Two days ago, a Facebook friend of mine began a poignant hashtag trend: #IhavemetTrump. While her specific words have not enjoyed any immensely viral attention, they incited a number of painful and bitter accounts of various women's experiences with verbal and physical harassment. These types of accounts, which are replicated in grossly mundane frequency in so many female lives, take place in scenarios where we least expect them -- when we depart our vehicles in parking lots, attempt to serve customers in our business settings, and make valid comments in the workplace. They take place in spaces where they are, unfortunately, more expected, like at a bar, walking home at night or out dancing with friends. We are, at least, more equipped to deal with these scenarios in the second, more run-of-the-mill set of spaces, as criticism of our behavior and modes of expression persist as valid topics of debate.

It is tiring to continue acknowledging this, to continue affirming these patterns to doubtful but otherwise respectful male counterparts. The spectacle of women's bodies, of women's behavior continues to amuse and to provoke, and so the progressive dialogue bounces backward again and again. While I did contribute to that thread, I felt simultaneously small and tearful and unsafe, even though the man who approached my solo self at a music venue two years ago has no idea who I am and has no power and likely no lasting desire to hurt me. He approached that night with ownership and justification in his chest, asked me my name and placed his hand as high as it would go on my bare thigh. And while it is far less worse than what some women are forced to bear, I will not forget it and have difficulty escaping the nausea it still provokes in me.

I will keep this short, and sweet. In a way it is not at all surprising that a man like Donald Trump has become the emblem of one of just two major political parties that somehow keep this country afloat. In one short election season, conflicting forces and strange contradictions have narrowed the average person's right to choose and think for themselves to a bleak, dwindling sliver of potential. Four years ago I and so many of my peers voted for the first time; before then we struggled to know ourselves and develop some sort of understanding of the country we live in. Five years ago our voices didn't matter. Today they do little more than to contribute to the cacophony of misinformation, of vile words spewed across internet pages. Today we stare into the face of money and power, into the portrait of gender-based progress at a standstill.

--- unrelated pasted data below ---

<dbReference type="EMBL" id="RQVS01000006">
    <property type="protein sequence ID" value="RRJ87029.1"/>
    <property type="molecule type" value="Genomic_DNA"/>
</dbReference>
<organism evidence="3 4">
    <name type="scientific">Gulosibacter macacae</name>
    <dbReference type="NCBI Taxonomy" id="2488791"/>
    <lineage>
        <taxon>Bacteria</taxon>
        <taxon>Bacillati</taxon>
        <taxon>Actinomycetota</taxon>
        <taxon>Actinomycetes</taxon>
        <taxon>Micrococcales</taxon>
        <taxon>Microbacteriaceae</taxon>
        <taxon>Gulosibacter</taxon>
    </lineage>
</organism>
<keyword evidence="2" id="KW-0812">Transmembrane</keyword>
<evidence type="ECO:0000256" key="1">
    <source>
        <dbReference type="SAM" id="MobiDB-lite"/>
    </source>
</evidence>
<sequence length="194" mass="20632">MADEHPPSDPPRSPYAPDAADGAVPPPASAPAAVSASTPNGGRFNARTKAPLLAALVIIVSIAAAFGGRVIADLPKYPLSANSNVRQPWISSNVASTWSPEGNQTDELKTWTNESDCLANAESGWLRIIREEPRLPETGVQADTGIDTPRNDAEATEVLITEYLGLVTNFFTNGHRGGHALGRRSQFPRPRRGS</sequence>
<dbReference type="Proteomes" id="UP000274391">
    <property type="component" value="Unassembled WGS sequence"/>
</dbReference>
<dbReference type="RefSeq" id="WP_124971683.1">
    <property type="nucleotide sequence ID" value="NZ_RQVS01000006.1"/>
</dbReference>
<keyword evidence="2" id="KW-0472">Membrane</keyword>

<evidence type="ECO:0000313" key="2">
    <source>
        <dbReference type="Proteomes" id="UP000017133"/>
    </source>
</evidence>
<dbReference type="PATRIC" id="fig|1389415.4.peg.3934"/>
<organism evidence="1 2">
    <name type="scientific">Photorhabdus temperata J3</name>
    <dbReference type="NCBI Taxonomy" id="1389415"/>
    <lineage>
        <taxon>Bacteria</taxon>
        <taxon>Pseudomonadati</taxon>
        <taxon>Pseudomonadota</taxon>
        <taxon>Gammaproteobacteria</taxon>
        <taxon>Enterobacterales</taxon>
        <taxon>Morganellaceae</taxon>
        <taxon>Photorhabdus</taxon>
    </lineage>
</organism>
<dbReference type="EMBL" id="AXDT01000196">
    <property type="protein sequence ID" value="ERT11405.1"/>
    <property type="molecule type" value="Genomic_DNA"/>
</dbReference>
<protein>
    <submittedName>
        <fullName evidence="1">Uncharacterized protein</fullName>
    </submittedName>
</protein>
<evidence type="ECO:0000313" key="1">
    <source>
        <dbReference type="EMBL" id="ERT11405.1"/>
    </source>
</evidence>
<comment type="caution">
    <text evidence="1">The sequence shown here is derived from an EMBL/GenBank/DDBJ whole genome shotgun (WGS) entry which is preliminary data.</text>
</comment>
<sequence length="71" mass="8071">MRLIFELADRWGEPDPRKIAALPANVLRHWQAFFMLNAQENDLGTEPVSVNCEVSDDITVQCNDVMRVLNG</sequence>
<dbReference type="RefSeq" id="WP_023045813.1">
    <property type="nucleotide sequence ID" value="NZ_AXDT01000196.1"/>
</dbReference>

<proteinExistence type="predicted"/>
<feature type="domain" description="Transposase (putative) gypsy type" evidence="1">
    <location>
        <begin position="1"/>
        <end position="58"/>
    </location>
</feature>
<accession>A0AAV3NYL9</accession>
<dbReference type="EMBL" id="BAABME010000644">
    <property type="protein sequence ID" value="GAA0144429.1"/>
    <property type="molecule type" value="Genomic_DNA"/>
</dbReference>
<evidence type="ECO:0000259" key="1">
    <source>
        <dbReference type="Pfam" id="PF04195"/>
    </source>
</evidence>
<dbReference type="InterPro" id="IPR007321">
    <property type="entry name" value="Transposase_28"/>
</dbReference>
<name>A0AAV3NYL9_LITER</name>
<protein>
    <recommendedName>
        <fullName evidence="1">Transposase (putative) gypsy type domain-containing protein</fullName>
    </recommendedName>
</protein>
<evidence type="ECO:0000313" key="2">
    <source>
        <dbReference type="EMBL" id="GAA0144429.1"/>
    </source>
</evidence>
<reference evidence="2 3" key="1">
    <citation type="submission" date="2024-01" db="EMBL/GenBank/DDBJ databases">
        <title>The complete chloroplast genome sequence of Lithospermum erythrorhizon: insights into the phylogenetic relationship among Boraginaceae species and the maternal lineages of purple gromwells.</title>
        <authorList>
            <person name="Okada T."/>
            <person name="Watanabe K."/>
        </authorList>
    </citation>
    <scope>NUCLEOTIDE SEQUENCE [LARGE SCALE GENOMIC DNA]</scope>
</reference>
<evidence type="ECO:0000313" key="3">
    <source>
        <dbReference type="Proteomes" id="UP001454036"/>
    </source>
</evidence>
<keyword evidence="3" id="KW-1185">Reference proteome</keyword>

Tonight we listened to Mr. Trump apologize fleetingly for the comments he made 10 years ago regarding his apparent right to make sexual advances on women he finds attractive. He justified them in an exasperated, almost laughing manner, dubbing them examples of "locker room banter", made in the privacy of a tour bus in the confidence of a friend. He said this as though we all must be silly to consider his words damaging or indicative of the substance of his character. He said this, because boys will be boys. A 60-year-old man has the right to be a boy and to treat women as they must want to be treated, what with their makeup and their own physical manifestations of their achievements. These comments, he reminded us, no matter how bad they might seem, they are nowhere near as serious or as worthy of our attention as international conflict.

How many men nodded at his words tonight, pronounced in crystal-clear arrogance through a debate stage microphone? I wonder how many, previously conflicted, previously exploring uncomfortable and volatile emotions, were able to settle those feelings, to squish them flat, to protect themselves once more, and to think, subconsciously, "That's right, now, Mr. Trump. Thank you, sir. Thanks for reminding us what matters in this world."